Great-Grandpa Jonah was serving in Vietnam. This was not a popular war. Many people didn’t believe that the United States should have gotten involved. But you couldn’t tell Great-Grandpa that. He wanted to do anything he could to keep the world safe.
He was overseas and met this Vietnamese family who lived in the jungle near the US base. The family was trying to hide from the enemy and thought that by living nearby the Americans, they would be safer. The father of the family would sometimes
interpret for your great-grandfather’s unit. In turn he used to sneak them his extra rations or would sometimes give them extra blankets, money, or whatever he could get. Your great-grandpa became one of their family. One day when he was out on a recon mission, the enemy came in and slaughtered the family, right down to the sixteen-month old baby. In blood on the people’s hut was the words ‘Evil American Pig’. When your great-grandfather found out, he set out to track down those
“Did he kill the bad guys who killed the family?”
“Yes, your great-grandfather did find those responsible. He refused to speak about what he did when he found them. But the whole incident changed him. When the war was over and he came home, he once explained the whole story to me. He said that seeing the word Pig in a derogatory way, made him ashamed of his name until he settled the score. When he made those men pay for what they did to that family, he celebrated in his name. He was a Pigg but a proud one.”
“And I was named after him?” Jonah asked with awe in his voice.
“Yes, but while your great-grandpa was recognized for his time in Vietnam and the work he did there. He never forgot the family who paid the ultimate price for being a friend to him. When people looked down on his name or teased him about it…he’d remember Vietnam. Soon he developed a sarcastic tone that kept other people away from teasing him about his name. His tongue was as sharp as a tack and no one wanted to feel its sting. Using humor to throw the other person off, was his way of coping with the teasing. He never felt that his name was a bad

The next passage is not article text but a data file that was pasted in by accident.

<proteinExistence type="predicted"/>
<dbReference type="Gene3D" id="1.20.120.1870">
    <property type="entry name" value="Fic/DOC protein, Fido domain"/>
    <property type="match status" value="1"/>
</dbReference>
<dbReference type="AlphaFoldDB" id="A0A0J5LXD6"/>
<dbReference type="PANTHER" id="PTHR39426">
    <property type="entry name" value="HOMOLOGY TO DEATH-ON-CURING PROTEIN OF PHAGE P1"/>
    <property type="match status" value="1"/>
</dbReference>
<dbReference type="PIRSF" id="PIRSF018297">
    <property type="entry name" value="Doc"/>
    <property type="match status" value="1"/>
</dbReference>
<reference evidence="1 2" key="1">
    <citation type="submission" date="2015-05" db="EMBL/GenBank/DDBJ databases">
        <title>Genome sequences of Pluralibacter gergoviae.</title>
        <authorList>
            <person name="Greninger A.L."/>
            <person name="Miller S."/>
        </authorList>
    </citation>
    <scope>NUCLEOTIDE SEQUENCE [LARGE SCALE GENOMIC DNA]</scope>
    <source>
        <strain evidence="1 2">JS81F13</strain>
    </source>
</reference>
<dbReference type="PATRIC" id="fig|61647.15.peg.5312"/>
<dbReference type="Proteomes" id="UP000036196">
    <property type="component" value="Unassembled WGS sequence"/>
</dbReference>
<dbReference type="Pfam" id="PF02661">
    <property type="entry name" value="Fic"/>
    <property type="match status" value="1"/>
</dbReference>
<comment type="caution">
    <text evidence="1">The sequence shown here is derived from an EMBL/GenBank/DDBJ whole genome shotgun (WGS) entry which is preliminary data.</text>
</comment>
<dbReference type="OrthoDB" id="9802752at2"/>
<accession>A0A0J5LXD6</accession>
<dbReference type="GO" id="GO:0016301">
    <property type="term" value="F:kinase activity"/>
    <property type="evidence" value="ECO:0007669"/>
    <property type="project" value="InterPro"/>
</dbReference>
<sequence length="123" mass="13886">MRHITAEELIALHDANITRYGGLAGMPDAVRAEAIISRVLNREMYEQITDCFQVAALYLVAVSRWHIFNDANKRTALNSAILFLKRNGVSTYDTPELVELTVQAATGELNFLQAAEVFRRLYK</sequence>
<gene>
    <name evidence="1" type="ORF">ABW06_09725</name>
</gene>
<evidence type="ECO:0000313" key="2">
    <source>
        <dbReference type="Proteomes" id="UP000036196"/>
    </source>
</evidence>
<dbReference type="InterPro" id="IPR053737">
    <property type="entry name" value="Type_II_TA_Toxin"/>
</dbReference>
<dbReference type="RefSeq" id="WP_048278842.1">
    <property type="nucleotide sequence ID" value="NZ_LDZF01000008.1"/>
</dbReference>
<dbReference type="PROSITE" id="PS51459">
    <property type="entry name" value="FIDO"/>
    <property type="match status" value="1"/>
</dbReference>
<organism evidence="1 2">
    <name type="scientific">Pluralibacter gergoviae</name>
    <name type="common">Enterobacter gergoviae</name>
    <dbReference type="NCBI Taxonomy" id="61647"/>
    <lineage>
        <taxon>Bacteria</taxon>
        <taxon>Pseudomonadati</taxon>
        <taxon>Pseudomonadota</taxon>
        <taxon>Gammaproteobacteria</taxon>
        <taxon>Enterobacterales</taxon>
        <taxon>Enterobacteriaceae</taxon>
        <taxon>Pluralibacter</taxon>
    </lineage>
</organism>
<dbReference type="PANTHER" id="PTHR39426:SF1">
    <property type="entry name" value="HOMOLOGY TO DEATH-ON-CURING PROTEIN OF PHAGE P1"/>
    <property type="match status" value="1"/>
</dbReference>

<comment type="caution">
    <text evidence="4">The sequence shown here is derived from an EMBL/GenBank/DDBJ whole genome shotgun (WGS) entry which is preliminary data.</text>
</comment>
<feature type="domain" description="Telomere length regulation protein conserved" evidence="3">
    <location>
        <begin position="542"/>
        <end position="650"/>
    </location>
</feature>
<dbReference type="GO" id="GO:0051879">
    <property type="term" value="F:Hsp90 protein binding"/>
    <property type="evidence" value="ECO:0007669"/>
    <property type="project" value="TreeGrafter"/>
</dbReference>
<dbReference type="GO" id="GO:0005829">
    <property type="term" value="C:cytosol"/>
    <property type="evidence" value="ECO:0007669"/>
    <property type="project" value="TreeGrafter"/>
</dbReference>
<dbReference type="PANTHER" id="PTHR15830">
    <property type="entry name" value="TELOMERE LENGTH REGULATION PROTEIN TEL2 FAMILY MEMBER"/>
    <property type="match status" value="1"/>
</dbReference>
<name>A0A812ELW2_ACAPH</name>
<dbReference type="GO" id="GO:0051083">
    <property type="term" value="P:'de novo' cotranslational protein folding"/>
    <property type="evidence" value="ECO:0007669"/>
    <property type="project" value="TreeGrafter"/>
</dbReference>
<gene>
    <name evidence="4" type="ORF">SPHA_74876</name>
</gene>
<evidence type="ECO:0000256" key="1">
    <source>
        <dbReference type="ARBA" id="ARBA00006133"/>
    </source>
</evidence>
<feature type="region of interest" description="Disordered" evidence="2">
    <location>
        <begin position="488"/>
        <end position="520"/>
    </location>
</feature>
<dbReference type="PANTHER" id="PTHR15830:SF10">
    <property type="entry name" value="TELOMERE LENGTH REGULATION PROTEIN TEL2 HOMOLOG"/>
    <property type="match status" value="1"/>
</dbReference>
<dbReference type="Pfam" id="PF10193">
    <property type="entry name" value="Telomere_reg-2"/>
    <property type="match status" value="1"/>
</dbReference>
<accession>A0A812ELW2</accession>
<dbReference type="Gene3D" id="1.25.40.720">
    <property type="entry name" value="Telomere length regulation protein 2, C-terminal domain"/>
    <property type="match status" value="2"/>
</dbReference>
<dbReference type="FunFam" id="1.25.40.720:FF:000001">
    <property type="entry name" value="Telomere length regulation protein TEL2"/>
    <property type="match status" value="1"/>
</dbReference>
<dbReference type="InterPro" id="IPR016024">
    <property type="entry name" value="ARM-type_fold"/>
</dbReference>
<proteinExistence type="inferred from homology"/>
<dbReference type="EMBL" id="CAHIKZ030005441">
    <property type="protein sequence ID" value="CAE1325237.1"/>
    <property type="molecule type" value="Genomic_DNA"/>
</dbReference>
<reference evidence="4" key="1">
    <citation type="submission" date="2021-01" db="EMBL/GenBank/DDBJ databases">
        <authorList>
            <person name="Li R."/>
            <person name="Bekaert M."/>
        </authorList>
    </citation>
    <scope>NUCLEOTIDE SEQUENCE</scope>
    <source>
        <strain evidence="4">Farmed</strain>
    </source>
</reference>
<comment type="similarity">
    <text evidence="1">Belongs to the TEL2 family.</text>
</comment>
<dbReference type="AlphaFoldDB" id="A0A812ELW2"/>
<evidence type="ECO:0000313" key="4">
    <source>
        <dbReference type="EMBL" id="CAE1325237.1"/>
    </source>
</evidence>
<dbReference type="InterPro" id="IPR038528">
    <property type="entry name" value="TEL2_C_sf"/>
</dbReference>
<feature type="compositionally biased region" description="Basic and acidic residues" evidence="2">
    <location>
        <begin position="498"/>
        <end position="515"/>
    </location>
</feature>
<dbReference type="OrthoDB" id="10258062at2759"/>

“I want to be like him. What can I do to not let the teasing bother
Wiping his face with his hands, Jonah looked up at his dad with
red and tired eyes. However, a smile was beginning to show on his lips. That look of determination was there in his gaze as well.
“I will teach you how to use humor and sarcasm to put Steve on the offensive. And I want you to always remember your great-grandfather. His name wasn’t derogatory. It was the name of a hero. Now, come on and let’s get some punches in before mom calls us to dinner.”
Grabbing his son by the shoulders and giving him a hug, Mr. Pigg knew that this was only the beginning of a rough road for Jonah but hopefully he had given him a push in the right direction. After all, family and honor are always
the most important to the Piggs.
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Musings from Michigan